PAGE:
Artist based in Hertfordshire
Coiture de Vigne
All Rights Reserved
I use digital imagery, fabric, print and heat processes to explore human interaction with place and space. My concern is with the way that an individual processes the information received by their senses to form experiences, and how this interpretation shapes future interactions with other individuals and the wider world. I am interested in how the ‘reality’ of an event can shift, influenced by time, perspective, and an accumulation of experiences which affect interpretations of subsequent events. Language has a key role to play in shaping what happens to an individual, in that it can be a form of internal dialogue, a way of formulating our thoughts, conveying these ideas to others and the wider world and thereby influencing the thoughts and actions of others. ‘Our language screens the object; it’s the grid which structures our perceiving’ (Burn, Ramsden 1969). Both language and personal life experience can create opportunities or alternatively, barriers to be negotiated. Script and photographic imagery act together as metaphors to explore the ambiguity around real or perceived barriers and differing perspectives. Is the barrier insurmountable and permanent, or a permeable boundary that may be breached or negotiated? Does it function to contain and restrict, or protect? Is it really there or merely a perception?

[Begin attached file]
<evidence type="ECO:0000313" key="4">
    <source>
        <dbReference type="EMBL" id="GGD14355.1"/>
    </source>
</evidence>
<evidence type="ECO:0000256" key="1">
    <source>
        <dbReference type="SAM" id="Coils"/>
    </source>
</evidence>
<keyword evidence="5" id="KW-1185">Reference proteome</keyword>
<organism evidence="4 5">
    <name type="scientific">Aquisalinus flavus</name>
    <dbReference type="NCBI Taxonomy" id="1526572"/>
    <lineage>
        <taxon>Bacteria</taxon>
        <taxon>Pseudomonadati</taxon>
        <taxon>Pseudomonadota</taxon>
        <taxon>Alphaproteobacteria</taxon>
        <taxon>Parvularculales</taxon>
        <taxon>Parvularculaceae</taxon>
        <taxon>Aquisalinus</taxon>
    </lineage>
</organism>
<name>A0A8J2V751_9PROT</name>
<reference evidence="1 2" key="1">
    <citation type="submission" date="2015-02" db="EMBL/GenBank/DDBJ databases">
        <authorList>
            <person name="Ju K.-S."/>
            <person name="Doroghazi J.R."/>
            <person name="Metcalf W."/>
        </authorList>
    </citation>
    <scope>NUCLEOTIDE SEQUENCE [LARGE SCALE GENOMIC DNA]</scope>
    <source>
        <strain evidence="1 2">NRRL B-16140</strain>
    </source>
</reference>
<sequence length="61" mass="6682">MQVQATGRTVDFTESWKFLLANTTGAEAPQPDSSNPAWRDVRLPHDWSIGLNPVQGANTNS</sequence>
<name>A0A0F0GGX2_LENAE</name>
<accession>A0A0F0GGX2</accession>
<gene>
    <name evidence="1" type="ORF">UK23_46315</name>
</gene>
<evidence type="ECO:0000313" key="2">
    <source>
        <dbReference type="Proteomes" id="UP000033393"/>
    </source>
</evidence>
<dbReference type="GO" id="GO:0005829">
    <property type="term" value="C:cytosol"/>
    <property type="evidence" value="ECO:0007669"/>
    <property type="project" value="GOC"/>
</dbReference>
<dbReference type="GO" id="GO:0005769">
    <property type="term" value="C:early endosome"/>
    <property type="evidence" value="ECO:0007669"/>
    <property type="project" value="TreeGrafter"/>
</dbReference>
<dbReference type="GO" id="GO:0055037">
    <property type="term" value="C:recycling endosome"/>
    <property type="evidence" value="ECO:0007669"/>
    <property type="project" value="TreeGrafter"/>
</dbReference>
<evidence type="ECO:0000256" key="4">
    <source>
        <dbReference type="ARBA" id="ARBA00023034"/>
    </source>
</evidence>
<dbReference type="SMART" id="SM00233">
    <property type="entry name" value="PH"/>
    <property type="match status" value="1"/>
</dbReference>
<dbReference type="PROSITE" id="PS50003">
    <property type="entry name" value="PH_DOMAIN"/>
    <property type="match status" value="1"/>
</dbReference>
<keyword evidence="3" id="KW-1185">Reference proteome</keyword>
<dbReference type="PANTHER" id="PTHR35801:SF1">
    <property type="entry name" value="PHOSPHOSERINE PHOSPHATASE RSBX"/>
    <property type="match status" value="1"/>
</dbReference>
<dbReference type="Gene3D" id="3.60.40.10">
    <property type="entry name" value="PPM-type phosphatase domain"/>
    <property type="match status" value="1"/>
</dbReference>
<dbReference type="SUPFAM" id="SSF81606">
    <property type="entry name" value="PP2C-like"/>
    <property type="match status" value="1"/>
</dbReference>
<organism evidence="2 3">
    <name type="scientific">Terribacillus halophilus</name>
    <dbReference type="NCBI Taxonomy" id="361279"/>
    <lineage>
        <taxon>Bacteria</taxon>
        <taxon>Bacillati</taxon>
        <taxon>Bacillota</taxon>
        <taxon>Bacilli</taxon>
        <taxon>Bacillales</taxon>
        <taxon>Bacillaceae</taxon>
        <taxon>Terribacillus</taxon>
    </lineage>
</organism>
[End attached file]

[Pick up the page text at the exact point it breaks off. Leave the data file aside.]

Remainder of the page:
Layers of imagery on translucent and structured fabric surfaces raise issues around the idea of reality and perception. Is the image part of the fabric, part of the surrounding space, or a projection? What is ‘there’? What is ‘not really there’? Images of a cage-like grid, with suggestions of open and closed doorways, passages, and views through are abstracted out and rotated to create an element of disorientation and ambiguity. Handwritten script is fragmented to obscure its meaning. Multiple fabric hangings, digitally printed with a combination of composite images, whole images and script, shift almost imperceptibly with the natural movement of the air, altering the relationship between the elements of the work.
Subjects for photographic imagery focus on grids and cage-like structures, architectural references and script, to suggest a sense of containment and provoke questions around the function of language and architectural spaces. To evoke an impression of disorientation, elements of an object, view or script are framed by the camera, isolated, skewed and abstracted out by rotation and manipulation. Manipulated images projected onto fabric hangings as a slideshow are videoed and result in a complex, layered image when extracted as stills from the video and printed onto sheer fabric. My large-scale work attempts to create an ‘environment’, an installation that the viewer can physically negotiate by moving around or between the elements. Smaller details should draw the viewer in, creating a private moment of discovery.
Choices and combinations of imagery aim to suggest an impression of remembered feelings and emotions that shift with the angle of perspective, perhaps inviting a sense of unease and disorientation. They act as a visual symbol, a code which the viewer is invited to decipher. I explore the use of natural light and projected imagery to imply ambiguity and shifting meaning. The imagery constantly alters with subtle shifts in the light and air currents, reflecting the passage of time in the changing view of the space through and around the work.